I'm rebuilding a library/academic system (including public web) using excellent Rails. I'm trying to make the most out of ActiveRecord, but rethinking the database schema spawned some potential issues that may cause problems down the road, so I want thoughts on this from more experienced community. The thing is, all entities in the system have a fixed set of metadata. At first we were copying these columns across entities too keep things simple: (these models made simple for illustration purposes) article = Article.new article.name = 'foo' article.source = 'bar' article.publisher = .... article.ISBN = 12345 newsitem = News.new newsitem.title = 'lorem' newsitem.source = 'bar' mag = Magazine.new mag.name = 'ipsum' mag.publisher = ... mag.ISBN = .... After a while, things looked not-so-great. We wanted to move the common metadata out to a separate table and create associations to it from every model. That would include the magic columns created/updated_on and similar. After that, we need to make it possible for entities to have metadata attributes out from the fixed set if needed, in other words custom metadata (but that is probably a more complex issue that we aren't going to cope with right now). My goal is to make this technical detail (metadata set moved to the separate table) transparent to the existing models. For those who don't understand me (maybe I've put it wrong): I still want to access these attributes directly, eg. @event = Colloquium.find(:first) @event.foo # NOT "event.metadata.foo" ! Also, I want to retain magic functionality of ActiveRecord, like timestamping ('created/updated_on' columns), single table inheritance ('type' column), and so, EVEN if these columns are moved to the metadata table (as with everything else). I've thought about using views or stored procedures (for more complex things) for making entities look like they are a single table, but want to know what others think first. So, if you have a suggestion how to deal with this metadata issue, feel free to drop an opinion. Thanks, -- Mislav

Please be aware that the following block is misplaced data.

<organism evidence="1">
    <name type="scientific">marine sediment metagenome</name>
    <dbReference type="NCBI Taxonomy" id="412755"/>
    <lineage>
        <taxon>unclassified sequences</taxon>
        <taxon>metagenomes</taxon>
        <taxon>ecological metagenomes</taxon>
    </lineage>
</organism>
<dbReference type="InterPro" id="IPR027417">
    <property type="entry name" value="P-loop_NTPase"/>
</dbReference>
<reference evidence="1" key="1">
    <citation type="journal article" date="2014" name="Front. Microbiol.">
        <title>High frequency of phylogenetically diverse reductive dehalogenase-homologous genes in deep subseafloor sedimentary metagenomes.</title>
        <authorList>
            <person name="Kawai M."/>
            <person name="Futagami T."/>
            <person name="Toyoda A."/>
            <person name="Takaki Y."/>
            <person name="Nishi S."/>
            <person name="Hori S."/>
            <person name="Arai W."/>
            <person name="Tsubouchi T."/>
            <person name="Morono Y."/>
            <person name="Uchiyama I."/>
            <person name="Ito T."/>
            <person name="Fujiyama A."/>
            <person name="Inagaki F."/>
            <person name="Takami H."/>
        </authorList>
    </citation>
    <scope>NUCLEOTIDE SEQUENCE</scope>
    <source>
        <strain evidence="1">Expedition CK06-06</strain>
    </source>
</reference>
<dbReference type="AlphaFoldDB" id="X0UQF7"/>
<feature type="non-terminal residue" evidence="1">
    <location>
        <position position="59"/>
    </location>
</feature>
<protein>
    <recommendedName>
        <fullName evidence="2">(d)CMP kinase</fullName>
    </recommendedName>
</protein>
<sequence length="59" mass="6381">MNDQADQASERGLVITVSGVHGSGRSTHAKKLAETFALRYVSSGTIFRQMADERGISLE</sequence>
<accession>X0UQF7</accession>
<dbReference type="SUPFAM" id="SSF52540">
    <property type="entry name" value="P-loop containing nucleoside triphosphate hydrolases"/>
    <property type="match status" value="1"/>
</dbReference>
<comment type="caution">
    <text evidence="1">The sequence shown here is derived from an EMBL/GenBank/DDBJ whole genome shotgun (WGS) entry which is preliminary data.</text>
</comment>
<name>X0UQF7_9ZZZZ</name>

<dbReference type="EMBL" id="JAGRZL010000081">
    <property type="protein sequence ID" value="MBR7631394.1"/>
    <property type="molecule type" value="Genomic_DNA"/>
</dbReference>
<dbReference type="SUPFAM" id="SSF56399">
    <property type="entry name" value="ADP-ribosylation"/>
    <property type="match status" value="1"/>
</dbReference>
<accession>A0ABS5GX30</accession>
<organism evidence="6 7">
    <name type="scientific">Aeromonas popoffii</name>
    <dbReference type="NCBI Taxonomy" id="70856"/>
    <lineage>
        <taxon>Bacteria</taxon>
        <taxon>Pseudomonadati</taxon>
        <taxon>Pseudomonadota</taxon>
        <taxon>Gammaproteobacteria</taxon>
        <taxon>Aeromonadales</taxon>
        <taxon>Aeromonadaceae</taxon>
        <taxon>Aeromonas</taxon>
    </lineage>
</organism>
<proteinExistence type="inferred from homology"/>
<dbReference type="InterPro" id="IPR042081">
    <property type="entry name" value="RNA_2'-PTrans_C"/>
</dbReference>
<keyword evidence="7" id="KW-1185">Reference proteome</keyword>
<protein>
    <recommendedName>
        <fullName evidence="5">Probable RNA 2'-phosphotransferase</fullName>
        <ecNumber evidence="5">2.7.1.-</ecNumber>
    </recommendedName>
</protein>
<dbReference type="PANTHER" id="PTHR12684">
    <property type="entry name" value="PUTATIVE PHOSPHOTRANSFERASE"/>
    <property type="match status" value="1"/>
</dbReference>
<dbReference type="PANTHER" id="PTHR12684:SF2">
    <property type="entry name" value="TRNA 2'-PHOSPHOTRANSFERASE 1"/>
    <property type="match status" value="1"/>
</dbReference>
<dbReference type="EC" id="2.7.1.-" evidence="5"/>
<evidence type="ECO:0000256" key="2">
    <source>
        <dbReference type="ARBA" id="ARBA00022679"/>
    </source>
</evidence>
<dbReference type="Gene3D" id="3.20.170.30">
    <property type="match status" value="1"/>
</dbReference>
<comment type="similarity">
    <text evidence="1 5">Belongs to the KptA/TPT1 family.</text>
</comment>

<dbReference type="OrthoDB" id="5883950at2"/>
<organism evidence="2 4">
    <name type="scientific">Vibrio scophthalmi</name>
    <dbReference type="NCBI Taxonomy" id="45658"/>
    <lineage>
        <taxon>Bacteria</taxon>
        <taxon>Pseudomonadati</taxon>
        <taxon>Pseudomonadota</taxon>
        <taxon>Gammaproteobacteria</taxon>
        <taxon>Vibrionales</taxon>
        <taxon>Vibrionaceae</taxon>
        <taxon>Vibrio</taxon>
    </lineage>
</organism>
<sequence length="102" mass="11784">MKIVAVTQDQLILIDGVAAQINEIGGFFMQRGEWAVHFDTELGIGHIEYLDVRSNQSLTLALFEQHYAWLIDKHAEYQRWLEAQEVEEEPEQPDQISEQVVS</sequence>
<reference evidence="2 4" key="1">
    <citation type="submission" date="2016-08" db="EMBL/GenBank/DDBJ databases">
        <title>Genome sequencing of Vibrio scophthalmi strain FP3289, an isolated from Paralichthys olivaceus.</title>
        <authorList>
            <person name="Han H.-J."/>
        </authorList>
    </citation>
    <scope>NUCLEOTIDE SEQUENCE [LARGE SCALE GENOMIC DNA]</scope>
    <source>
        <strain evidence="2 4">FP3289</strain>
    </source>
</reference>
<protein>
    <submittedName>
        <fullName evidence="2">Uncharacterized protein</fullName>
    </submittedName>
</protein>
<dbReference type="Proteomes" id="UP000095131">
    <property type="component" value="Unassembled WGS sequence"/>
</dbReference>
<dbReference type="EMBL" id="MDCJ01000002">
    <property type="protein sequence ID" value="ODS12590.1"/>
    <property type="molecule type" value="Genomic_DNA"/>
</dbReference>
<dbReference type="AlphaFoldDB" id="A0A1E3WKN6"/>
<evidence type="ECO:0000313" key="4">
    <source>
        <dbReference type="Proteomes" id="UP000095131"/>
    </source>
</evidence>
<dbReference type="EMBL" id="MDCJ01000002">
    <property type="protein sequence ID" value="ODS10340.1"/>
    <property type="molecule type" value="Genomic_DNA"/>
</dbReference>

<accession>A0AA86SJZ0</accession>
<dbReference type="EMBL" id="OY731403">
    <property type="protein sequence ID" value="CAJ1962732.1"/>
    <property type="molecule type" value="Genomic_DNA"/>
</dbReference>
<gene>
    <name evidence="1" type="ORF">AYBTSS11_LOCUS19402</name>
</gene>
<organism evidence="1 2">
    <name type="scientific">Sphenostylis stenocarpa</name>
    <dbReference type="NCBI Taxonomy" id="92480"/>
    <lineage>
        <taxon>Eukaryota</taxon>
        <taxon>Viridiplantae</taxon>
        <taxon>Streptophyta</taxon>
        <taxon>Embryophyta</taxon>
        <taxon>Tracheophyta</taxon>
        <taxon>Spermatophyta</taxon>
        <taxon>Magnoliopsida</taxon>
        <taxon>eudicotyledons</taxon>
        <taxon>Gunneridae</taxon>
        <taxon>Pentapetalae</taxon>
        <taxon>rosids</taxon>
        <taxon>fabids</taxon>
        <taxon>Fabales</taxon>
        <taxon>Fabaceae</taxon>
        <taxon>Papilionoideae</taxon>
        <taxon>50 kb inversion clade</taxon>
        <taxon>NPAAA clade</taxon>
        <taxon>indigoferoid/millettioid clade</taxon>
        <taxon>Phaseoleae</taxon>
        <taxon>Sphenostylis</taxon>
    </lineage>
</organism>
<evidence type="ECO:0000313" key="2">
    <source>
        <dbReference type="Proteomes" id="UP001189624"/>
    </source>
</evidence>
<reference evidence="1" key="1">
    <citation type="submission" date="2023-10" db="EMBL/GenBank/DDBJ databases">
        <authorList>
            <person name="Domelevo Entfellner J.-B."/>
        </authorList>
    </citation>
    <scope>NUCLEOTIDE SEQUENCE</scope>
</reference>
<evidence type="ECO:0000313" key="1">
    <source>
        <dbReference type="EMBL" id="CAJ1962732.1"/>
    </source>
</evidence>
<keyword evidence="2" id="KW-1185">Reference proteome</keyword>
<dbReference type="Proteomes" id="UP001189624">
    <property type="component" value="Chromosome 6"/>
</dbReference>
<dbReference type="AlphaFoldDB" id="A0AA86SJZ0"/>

on 2006-05-15 13:31
on 2006-05-15 13:44
I would look at using single table inheritance for your various entity types. Common metadata can then reside in this table since there is no point in storing it elsewhere. Custom metadata can be stored in separate tables. You can always create accessor methods in the STI model for the custom metadata. This is what I am doing for a commercial application.
on 2006-05-15 15:51
Mick Sharpe wrote: > I would look at using single table inheritance for your various entity > types. Common metadata can then reside in this table since there is no > point in storing it elsewhere. Custom metadata can be stored in separate > tables. You can always create accessor methods in the STI model for the > custom metadata. This is what I am doing for a commercial application. Interesting approach, but doesn't quite fit. You see, all entities have different base attributes, same metadata attributes and optional custom metadata attributes. Your solution is good for a case where there is only the latter (metadata), but what about base attributes? They are not similar among entities. If I move those base attributes to separate tables, then I finish with the same thing - having a single entity across multiple tables - that I wanted to avoid. Good tip for creating accessor methods for custom metadata! It has inspired me. Maybe you can talk about your schema and models more? Relying on STI is fine for you?
on 2006-05-15 21:21
I've hit a barrier in ActiveRecord. This may seem a simple issue, but I can't find a workaround for hours now. The thing is, I have many models that share something in common - some assocations and validation rules. (made simple for illustration purposes) module Event < ActiveRecord::Base belongs_to :metadata, :foreign_key => "metadata" validates_presence_of :metadata # extra things here ... end module Book < ActiveRecord::Base belongs_to :metadata, :foreign_key => "metadata" validates_presence_of :metadata # extra things here ... end These are not just 2 models. There are more in my application, and they all share the same association and basic validation - but they are NOT a same (or even a similar) entity. I don't want to use STI (single table inheritance) because of this reason. So, how to stay DRY? How not to repeat this across models? An Observer might solve the validation issue. A mixin might (!) solve the association setup issue, but not without serious hacking. If I subclass a skeleton model, that triggers STI. I've ran out of ideas.... And all this trouble about a common problem: staying DRY with models that share a set of properties :( Any help would be greatly appreciated. -- Mislav